Sitting at the head of a conference table Thursday with his head in his hands, College of Charleston Student Body President Ross Kressel greeted fellow executive board members with a weary salutation as they filed into the room: “This day just keeps getting better and better.”

The Student Government Association board decided Thursday afternoon to pursue Kressel’s impeachment, putting the decision to a vote in the Student Senate, after confronting him about offensive statements made on his private Twitter account, @CofCPolitico. The account was taken down before City Paper got a chance to look at the tweets, but student Peter Ruegner, a blogger and former senator in the Student Government Association (and also a losing presidential candidate in the last election), released a slew of Twitter screenshots that he says were sent to him by members of the executive board. Kressel, a senior, has confirmed that the account was his own, but he has not confirmed the authenticity of the screenshots.

While the tweets are presented without context, some appear to be directed at fellow SGA members: “Bitchy VP is being bitchy,” “Back in the office and the secretary is wearing a blue tooth headset. How do I tell him he looks like a moron nicely?” Other gems include “Just saw big tits freshman, who is now asophomore” and “Sororitute just gave me the bitch glare.” Treasurer Luke Rozansky, in a letter kicking off the impeachment process, wrote, “Students who vote to put a leader in office do not expect or deserve to be the subject of a cruel tweet, even if the intention was not to be harmful.”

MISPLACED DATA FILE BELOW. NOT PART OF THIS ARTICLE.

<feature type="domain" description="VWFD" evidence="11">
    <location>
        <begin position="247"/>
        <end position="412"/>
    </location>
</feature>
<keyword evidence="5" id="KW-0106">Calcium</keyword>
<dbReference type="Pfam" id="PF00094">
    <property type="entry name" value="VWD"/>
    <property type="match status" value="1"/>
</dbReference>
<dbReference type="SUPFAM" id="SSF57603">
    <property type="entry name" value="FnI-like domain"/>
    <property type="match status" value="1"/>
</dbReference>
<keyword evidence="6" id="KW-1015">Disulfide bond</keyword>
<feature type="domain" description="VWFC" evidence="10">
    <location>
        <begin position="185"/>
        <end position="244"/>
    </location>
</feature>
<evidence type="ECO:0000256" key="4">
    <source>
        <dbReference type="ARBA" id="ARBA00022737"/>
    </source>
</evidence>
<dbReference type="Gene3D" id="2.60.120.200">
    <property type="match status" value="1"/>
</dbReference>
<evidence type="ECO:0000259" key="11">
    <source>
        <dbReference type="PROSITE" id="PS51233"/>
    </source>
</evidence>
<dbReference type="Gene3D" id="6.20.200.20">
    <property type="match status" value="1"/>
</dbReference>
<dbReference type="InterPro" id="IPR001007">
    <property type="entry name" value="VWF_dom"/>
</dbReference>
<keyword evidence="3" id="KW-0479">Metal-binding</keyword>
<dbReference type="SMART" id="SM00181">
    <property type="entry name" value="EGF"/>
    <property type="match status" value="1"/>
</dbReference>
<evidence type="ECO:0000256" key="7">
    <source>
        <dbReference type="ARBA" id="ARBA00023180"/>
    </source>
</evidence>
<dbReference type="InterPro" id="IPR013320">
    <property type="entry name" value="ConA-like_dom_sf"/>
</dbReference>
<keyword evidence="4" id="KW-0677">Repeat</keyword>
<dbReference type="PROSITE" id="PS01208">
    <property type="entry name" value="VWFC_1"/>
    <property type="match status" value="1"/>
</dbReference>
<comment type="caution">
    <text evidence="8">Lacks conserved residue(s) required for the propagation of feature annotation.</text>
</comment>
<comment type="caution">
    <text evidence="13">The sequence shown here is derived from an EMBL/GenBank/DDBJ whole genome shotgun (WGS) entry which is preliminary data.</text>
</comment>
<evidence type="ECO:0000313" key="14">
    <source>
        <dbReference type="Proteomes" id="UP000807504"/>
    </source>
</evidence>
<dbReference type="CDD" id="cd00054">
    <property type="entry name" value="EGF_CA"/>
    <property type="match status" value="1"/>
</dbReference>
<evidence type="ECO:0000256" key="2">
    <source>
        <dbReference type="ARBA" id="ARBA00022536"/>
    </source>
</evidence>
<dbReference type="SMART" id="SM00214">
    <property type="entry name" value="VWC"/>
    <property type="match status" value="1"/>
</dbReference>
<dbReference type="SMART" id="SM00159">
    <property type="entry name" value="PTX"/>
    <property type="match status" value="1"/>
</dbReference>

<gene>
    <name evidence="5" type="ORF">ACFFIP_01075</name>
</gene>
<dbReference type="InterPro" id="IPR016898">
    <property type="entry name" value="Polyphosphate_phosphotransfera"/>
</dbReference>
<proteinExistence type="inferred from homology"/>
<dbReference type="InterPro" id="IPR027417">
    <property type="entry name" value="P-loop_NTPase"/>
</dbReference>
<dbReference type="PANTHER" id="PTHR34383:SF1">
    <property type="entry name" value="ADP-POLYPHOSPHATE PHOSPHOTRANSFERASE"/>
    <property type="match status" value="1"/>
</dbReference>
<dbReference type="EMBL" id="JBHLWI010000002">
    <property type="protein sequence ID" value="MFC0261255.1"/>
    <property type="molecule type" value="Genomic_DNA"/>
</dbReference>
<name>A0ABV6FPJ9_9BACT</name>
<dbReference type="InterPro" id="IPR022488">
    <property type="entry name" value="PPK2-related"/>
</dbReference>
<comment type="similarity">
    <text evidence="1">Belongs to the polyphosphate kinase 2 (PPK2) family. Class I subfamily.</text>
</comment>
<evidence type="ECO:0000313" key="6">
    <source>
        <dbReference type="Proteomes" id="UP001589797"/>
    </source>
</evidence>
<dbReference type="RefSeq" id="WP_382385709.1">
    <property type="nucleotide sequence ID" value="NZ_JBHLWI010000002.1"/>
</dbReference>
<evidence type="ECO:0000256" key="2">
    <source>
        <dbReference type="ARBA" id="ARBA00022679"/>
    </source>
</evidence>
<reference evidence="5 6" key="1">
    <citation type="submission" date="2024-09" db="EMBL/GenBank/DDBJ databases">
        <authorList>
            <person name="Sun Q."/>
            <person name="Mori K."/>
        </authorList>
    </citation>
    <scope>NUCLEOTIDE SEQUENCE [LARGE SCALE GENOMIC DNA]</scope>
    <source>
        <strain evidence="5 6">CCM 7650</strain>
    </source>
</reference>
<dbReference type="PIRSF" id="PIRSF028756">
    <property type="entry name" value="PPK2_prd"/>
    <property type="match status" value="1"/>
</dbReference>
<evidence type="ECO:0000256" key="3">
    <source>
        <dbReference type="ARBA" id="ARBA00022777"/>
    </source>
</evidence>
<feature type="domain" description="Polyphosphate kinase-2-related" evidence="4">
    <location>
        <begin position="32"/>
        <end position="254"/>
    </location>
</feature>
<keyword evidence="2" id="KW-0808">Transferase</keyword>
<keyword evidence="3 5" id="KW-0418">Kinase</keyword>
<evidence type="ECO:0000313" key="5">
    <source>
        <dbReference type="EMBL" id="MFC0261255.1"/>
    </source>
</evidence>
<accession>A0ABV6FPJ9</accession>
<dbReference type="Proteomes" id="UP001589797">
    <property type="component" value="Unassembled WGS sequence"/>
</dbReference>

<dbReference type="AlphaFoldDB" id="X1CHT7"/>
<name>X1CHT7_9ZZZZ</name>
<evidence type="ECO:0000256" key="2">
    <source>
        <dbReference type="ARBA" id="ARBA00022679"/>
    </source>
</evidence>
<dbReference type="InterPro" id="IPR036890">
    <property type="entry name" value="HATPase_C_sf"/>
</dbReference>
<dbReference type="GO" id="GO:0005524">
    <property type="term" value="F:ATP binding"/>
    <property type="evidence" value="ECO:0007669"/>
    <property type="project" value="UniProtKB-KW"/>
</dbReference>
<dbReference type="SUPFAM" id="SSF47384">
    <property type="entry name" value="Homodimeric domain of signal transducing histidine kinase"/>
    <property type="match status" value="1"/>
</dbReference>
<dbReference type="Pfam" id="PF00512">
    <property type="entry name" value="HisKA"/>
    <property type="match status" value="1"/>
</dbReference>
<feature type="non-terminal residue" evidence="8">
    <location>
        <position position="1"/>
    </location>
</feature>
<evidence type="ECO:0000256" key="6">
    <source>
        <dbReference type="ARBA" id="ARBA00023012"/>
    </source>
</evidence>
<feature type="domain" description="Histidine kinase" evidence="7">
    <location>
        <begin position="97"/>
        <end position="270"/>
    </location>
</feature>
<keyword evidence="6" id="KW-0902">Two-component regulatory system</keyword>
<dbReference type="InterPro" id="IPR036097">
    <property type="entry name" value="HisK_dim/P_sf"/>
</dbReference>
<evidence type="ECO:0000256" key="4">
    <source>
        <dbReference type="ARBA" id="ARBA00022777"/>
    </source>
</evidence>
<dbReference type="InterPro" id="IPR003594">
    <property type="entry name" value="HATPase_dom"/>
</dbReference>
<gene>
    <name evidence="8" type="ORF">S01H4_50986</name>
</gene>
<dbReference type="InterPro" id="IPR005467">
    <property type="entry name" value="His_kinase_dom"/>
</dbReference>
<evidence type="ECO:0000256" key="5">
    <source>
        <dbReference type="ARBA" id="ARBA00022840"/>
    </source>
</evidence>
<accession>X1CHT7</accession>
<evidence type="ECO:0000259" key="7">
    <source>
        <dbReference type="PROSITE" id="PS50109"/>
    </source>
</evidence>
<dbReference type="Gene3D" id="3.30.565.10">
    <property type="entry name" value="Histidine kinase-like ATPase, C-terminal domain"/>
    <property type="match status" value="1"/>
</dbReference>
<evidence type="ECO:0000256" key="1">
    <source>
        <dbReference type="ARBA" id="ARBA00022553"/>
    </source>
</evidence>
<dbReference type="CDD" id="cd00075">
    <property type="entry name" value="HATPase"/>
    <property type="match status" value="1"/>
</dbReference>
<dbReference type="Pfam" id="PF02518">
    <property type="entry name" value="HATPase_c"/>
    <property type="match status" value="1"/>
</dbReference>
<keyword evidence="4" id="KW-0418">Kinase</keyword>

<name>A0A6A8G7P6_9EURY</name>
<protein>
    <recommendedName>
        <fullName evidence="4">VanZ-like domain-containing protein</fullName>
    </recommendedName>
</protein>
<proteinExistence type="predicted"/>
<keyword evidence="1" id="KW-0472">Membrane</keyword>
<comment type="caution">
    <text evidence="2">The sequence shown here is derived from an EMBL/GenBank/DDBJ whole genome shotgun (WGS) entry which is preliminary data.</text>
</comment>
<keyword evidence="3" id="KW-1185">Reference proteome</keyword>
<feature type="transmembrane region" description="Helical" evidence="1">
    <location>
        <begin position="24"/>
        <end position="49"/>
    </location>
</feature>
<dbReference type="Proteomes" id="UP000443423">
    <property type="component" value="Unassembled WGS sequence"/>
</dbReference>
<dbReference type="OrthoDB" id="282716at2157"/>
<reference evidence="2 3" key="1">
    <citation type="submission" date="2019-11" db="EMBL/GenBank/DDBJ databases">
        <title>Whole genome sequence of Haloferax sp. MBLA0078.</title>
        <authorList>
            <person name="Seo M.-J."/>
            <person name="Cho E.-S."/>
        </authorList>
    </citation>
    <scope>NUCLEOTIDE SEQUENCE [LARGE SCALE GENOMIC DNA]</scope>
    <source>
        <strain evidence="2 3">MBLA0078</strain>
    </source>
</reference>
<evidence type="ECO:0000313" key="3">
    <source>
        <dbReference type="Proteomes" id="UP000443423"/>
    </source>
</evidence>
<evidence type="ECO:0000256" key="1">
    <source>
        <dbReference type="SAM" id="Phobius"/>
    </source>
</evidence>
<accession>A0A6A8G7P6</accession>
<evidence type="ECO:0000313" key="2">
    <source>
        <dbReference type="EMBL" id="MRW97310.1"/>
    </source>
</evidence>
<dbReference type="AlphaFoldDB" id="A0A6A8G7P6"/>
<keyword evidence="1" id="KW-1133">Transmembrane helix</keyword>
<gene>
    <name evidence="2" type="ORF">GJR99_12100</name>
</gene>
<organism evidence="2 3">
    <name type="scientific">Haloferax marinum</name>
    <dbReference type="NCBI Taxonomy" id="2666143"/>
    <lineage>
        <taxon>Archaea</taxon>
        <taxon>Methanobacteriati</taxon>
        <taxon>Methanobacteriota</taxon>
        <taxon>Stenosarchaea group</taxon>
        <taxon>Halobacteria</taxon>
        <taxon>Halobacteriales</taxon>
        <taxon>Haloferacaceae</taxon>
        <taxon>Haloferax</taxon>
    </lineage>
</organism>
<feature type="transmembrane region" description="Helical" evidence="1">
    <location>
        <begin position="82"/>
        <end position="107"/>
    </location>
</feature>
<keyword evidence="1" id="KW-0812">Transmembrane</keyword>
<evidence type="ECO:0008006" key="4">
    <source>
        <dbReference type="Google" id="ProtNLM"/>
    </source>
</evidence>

A brief legal tussle ensued after Sam Graebner, a reporter from the student newspaper George Street Observer, entered the small conference room at the Higdon Student Leadership Center with a bulky audio recorder and stood stock-still with a shotgun microphone pointed over Chairperson Erich Hellstrom’s left shoulder. Chief of Staff LaQunya Baker had wanted the meeting to be closed to the public, but Graebner, speaking in an obstinate staccato, told Baker that South Carolina’s Freedom of Information laws required the meeting to be open since it was partly funded by public money. Baker then made a motion to close the meeting, saying that “members outside the board could influence, hinder, or cause disruption during sensitive topics.” The board voted unanimously for the motion, and the reporters waited on the porch while they deliberated.

The meeting wasn’t all tough talk and brinksmanship, though: Chairperson Erica Arbetter brought chocolate chip cookies for everyone, reporters included. A little burnt, but a nice gesture.

The impeachment process will continue at Tuesday afternoon’s Student Senate meeting, where it will take a two-thirds majority vote to remove Kressel. In the meantime, Ruegner is pushing the issue. The student body president receives hourly payment from the college — Ruegner says the amount often comes to about $10,000 a year — and Ruegner says he would like to know whether Kressel posted the tweets while he was on the clock. Ruegner says he intends to file a Freedom of Information request to take a look at Kressel’s self-reported work hours.

In a written statement sent to the George Street Observer, Kressel said that his actions were “unprofessional, misguided, and inappropriate,” but that they were also “a private matter.” He said he had been asked to resign, but he declined.

The last time the SGA went down the impeachment path was in 2008, when then-Vice President Seaton Brown was nearly forced to step down in a nasty imbroglio over constitutional minutiae.